OPINION10 November 2009

Pragmatism trumps hype in social media debate

Opinion

The MRA’s First Outlook Conference aims to showcase ‘the research world of tomorrow’. Jeffrey Henning spotted hints of pragmatism amid the social media hype.

“It was the best of times, it was the worst of times,” quoted Reed Cundiff, senior director of central market research for Microsoft at the Marketing Research Association’s First Outlook Conference in San Diego last week. He was referring to the economy, which has forced Microsoft to be more creative about its $100m in annual market research spending while accelerating the (beneficial) centralisation of that spending.

However, he just as well could have been referring to later sessions on social media and market research, in which a newfound pragmatism could be heard amid the meta-hyping (the hyping of the benefits of communities for hyping brands).

Jane Mount, an executive vice president with Digital Research and seasoned focus group moderator, discussed how MROCs (market research online communities) represent a shift in qualitative research and are now an affordable alternative to focus groups. But while she said it was easy to glorify certain MROC activities as “ethnography”, true ethnography needs to take place offline, and some activities can never substitute for the face-to-face interaction of focus groups.

Karen Manne, VP of research with Disney, provided anecdotes from the thousand small, focused projects that have been conducted in her 1900-member MROC, the ABC Studios Advisory Panel. She was most enthusiastic about the viral marketing potential of her community, while confessing to having been burned by members pirating videos, leaking confidential materials to entertainment blogs and otherwise frightening some senior executives from wanting to use the panel for serious research. As Karen said, “I love my community, but it is not all puppies and rainbows.”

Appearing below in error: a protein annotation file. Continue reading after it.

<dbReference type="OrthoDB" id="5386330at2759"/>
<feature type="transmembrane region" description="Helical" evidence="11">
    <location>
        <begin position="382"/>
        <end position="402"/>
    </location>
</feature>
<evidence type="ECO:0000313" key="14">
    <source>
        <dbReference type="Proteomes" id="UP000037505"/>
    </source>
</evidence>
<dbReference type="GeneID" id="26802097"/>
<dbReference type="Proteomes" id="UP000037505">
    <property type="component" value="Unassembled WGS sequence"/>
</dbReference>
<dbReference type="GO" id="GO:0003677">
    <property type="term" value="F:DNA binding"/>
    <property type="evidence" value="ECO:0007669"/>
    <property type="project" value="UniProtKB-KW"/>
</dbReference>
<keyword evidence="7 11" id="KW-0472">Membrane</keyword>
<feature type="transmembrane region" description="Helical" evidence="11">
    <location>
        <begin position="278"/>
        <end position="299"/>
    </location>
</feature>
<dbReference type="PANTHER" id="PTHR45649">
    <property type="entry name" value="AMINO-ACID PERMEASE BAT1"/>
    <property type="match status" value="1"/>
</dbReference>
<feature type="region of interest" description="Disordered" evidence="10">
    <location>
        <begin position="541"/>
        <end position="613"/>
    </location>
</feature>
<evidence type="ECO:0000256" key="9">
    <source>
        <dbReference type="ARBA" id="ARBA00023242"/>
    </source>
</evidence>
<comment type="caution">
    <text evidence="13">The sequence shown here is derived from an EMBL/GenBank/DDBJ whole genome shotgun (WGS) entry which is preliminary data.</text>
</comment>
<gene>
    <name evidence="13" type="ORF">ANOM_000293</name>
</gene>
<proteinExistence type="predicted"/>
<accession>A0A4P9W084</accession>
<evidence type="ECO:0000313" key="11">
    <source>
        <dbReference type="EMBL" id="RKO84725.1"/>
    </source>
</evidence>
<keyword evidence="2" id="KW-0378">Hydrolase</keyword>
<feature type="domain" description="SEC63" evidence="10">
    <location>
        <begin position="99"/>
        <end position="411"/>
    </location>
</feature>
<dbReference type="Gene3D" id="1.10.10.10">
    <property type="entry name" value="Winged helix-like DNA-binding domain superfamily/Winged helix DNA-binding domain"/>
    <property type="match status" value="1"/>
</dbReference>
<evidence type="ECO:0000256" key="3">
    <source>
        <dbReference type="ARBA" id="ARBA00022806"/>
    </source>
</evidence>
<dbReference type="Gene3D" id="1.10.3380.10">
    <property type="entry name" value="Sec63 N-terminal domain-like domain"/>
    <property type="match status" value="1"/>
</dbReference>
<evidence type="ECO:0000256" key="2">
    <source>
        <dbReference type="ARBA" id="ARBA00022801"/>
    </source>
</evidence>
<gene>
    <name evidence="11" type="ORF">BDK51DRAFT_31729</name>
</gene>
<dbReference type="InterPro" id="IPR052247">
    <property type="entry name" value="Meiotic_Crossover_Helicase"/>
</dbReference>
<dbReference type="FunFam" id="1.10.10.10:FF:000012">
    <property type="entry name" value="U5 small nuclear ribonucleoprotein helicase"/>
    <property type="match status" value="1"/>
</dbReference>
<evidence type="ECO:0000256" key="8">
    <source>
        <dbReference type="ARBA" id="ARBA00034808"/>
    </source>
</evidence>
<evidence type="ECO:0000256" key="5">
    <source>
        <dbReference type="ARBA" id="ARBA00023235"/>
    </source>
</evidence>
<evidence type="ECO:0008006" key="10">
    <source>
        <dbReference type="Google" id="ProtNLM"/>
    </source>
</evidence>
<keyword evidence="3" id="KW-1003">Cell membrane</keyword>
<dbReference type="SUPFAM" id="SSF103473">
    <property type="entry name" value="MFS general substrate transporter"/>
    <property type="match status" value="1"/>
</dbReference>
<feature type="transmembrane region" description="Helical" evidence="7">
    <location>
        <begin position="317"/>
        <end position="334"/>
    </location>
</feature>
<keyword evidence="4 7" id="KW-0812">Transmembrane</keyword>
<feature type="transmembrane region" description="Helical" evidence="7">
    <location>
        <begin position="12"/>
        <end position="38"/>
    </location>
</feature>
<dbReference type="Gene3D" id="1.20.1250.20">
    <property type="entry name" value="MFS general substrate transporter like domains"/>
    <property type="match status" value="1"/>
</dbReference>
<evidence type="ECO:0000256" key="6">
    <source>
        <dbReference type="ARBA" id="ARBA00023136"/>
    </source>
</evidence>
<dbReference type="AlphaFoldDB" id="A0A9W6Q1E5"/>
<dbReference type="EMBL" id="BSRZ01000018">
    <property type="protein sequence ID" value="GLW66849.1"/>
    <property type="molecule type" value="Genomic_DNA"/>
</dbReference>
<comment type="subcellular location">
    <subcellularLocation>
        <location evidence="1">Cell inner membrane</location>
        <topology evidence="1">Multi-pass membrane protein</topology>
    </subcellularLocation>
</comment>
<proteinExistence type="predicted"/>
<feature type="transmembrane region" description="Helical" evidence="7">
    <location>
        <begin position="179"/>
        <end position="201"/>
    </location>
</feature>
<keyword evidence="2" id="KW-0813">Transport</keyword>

Ned Winsborough, manager of consumer networks at General Mills, was similarly excited by online communities and by the potential to create “buzz agents” from their members, but confessed to not having pursued the idea further. His enthusiasm diminished somewhat when one audience member pointed out that General Mills could get stung by negative buzz from unhappy community members.

Most of the rest of his presentation shared down-to-earth practical ideas culled from the 22 community projects conducted so far this year. Based on lessons learned, General Mills is using communities more for qualitative work rather than quantitative work, with smaller communities empanelled for shorter periods ( 6 to 8 weeks), with members getting larger incentives ($50/week) and being recruited near focus group facilities, so that the online work could be supplemented by offline work such as shelf studies, reviews of product packaging and taste tests. Ned has heard everything from “traditional research is dead” to skepticism about the value of online community research. “The truth is in the middle,” he said. “It has a place, and we need to approach it like any other new technology.”

While Ned called MROCs “consumer networks”, Howard Fienberg, director of government affairs of the MRA, pointed out new initiatives to legislate “social networks”. This could lead to the regulation of online focus groups and online research communities if they were classified as social networks. As a result, as an industry, avoiding using the word ‘network’ to describe community research and ceasing to contaminate such research with marketing might be a far, far better thing to do than we ever have done.

Jeffrey Henning is founder of Vovici and blogs at blog.vovici.com

1 Comment

11 years ago

this is a cool news. Thank you.

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